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Review: Deep South Knitting


First, the facts:

Title: Deep South Knitting

Author: Beth Moriarty

Published by: Planet Purl Press, 2011

Pages: 154

Type: Patterns


1. West Virginia
2. Kentucky
3. Virginia
4. Tennessee
5. Arkansas
6. Louisiana
7. Mississippi
8. Alabama
9. North Carolina
10. South Carolina
11. Florida
12. Georgia

KS: Deep South Knitting

The In-Depth Look:

I admit, when I think “knitting,” the first geographic area that comes to mind is not the Deep South. I mean, it gets hot down there, right? I think iced tea and mint juleps. Ice cream socials. And, you know, LIGHT clothing. I don’t usually think about what they’d need to knit.

Which just goes to show what a short-sighted Yankee I am, because obviously Southern knitters are just as talented and motivated as their northern counterparts. Even more so, perhaps, since they need more creativity in finding things to knit they can use without sweltering, while those of us who get snow (usually) for several months of the year have no trouble thinking of needed handknits.

The author says, “This collection features 16 of my own designs, inspired by the history, native plants, architecture and flowers (lots of flowers) that define ‘Southern’ for me. We are fortunate to have contributions from 9 other Deep South designers who have created projects inspired by their hometowns. … If you can’t make it down to our neck of the woods for a visit, doing a little Southern cooking of your own might just be the next best thing. I’ve included a dozen of my favorite regional recipes to give you a true ‘taste’ of the South. So put on the kettle, get comfy and plan to stay for a while.’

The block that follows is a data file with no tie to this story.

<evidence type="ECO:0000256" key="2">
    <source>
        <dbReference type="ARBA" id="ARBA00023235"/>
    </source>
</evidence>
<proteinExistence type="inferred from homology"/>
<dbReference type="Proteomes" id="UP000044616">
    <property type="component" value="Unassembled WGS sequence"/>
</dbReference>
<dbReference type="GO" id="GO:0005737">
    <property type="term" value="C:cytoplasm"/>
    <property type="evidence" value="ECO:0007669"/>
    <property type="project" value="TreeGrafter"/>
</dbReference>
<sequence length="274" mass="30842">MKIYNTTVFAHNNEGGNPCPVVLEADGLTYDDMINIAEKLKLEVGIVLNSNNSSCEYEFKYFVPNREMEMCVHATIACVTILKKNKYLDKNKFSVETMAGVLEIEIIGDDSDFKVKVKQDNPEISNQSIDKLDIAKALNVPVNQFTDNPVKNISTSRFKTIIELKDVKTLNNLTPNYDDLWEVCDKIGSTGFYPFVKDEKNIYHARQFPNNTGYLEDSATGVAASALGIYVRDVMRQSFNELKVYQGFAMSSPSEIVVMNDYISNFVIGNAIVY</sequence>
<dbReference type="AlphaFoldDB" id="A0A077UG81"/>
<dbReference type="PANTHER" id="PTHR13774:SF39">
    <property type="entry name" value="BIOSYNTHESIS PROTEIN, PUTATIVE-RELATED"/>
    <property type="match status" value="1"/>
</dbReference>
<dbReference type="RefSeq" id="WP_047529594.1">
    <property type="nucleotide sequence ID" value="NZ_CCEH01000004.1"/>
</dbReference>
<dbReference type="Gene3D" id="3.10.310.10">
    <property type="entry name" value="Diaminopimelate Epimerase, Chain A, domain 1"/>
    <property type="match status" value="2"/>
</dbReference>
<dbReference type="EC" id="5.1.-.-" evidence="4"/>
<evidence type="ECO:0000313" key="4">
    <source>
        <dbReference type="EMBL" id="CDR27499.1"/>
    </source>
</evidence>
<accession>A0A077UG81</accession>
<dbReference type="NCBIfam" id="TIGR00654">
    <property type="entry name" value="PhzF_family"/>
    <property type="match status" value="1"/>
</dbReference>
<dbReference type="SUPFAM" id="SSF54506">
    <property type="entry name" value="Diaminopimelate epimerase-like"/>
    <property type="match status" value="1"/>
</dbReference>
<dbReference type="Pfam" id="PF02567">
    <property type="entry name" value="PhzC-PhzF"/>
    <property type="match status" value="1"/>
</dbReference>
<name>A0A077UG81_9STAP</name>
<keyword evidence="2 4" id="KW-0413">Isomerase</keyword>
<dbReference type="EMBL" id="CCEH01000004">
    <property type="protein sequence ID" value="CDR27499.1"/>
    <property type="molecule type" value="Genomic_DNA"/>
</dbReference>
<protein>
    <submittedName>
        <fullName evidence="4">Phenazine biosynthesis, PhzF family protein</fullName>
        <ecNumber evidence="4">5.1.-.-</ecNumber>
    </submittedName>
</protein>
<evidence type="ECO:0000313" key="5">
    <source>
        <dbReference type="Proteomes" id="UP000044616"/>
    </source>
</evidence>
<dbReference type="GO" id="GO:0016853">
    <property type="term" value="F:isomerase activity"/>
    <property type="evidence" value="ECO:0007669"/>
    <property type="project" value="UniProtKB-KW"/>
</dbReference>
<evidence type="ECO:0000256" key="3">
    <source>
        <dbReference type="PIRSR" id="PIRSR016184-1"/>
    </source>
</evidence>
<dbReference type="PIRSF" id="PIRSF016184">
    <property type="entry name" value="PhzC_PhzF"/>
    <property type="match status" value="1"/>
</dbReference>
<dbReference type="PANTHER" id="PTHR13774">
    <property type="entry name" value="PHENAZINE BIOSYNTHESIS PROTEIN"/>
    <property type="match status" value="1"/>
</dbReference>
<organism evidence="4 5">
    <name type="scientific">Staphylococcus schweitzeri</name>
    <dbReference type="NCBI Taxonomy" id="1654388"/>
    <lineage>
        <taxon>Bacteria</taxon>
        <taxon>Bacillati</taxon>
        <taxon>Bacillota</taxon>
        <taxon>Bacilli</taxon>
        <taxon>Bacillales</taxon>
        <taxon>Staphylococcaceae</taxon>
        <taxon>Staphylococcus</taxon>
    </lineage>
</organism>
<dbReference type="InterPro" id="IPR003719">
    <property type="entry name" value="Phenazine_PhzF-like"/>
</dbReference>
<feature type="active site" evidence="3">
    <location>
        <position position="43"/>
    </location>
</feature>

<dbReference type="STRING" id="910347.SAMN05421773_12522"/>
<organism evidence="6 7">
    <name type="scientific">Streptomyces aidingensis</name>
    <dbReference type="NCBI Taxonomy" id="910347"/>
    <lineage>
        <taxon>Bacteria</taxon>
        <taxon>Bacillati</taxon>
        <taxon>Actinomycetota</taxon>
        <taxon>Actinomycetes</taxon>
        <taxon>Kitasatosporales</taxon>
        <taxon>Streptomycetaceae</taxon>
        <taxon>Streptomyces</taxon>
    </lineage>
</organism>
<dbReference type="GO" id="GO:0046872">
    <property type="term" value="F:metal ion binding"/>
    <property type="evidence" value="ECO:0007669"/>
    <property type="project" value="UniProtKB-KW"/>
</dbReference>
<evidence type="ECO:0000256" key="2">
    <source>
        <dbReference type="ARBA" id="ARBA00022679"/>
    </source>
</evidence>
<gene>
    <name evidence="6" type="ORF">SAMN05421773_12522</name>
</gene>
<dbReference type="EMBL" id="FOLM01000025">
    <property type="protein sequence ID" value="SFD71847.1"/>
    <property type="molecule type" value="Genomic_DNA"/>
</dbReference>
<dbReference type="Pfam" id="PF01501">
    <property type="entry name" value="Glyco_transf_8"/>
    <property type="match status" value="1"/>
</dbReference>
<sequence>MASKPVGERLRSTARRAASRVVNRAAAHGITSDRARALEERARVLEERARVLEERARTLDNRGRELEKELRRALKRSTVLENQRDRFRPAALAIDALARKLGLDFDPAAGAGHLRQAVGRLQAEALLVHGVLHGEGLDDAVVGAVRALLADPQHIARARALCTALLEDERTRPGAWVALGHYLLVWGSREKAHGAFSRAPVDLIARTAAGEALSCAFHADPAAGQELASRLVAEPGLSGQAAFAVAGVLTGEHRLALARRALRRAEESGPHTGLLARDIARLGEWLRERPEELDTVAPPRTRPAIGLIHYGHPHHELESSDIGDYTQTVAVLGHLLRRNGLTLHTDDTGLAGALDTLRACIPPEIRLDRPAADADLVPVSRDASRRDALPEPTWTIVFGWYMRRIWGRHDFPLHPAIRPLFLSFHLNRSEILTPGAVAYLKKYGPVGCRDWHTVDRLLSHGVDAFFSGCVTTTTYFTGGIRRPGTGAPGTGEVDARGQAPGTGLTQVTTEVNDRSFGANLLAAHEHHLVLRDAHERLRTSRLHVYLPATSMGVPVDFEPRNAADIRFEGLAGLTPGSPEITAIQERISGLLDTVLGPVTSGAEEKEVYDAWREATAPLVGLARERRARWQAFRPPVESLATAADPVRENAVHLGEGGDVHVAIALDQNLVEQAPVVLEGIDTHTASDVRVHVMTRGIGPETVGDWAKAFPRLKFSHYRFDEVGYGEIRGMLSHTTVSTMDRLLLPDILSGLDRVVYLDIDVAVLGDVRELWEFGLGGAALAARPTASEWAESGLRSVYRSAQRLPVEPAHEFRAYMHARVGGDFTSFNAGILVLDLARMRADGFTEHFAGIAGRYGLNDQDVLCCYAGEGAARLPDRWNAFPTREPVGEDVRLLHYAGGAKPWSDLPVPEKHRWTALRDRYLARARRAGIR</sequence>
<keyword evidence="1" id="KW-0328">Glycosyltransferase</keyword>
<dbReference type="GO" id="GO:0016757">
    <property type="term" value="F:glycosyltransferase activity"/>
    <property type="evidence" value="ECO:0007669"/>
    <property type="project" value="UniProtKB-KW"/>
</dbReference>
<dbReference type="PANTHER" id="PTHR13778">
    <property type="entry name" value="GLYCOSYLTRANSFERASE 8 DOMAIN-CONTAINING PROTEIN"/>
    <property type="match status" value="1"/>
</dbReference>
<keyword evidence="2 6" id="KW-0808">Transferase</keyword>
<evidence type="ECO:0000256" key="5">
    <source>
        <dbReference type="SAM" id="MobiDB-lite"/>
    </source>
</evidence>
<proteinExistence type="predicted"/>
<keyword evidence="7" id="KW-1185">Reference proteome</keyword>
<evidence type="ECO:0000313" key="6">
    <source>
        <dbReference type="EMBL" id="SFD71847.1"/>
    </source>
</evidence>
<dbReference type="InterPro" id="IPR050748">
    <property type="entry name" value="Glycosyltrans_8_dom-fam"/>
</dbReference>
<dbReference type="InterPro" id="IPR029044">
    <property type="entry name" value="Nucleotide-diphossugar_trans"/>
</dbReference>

As to the patterns, there’s a nice variety–sweaters, scarves, fingerless gloves, pillows, skirts. An assortment of things, even a tea cozy. (And the point about needing handknits to counteract extreme air conditioning is an excellent point.)

All of them are beautifully photographed–because the pictures are beautiful. You not only get to see the knits, you get atmosphere. Truly lovely to look at.

The recipes are charming, too. There’s the almost requisite mint julep, along with sweet tea, red velvet cake, peach cobbler, cornbread, plantains, and more.

All in all, this is a lovely book. It’s pretty to look at and filled with nice things to knit and yummy things to eat. What more could you ask for, really? You should check it out!

Want to see bigger pictures? Click here.

This review copy was kindly donated by the author. Thank you!

My Gush: Like a long, cold drink.

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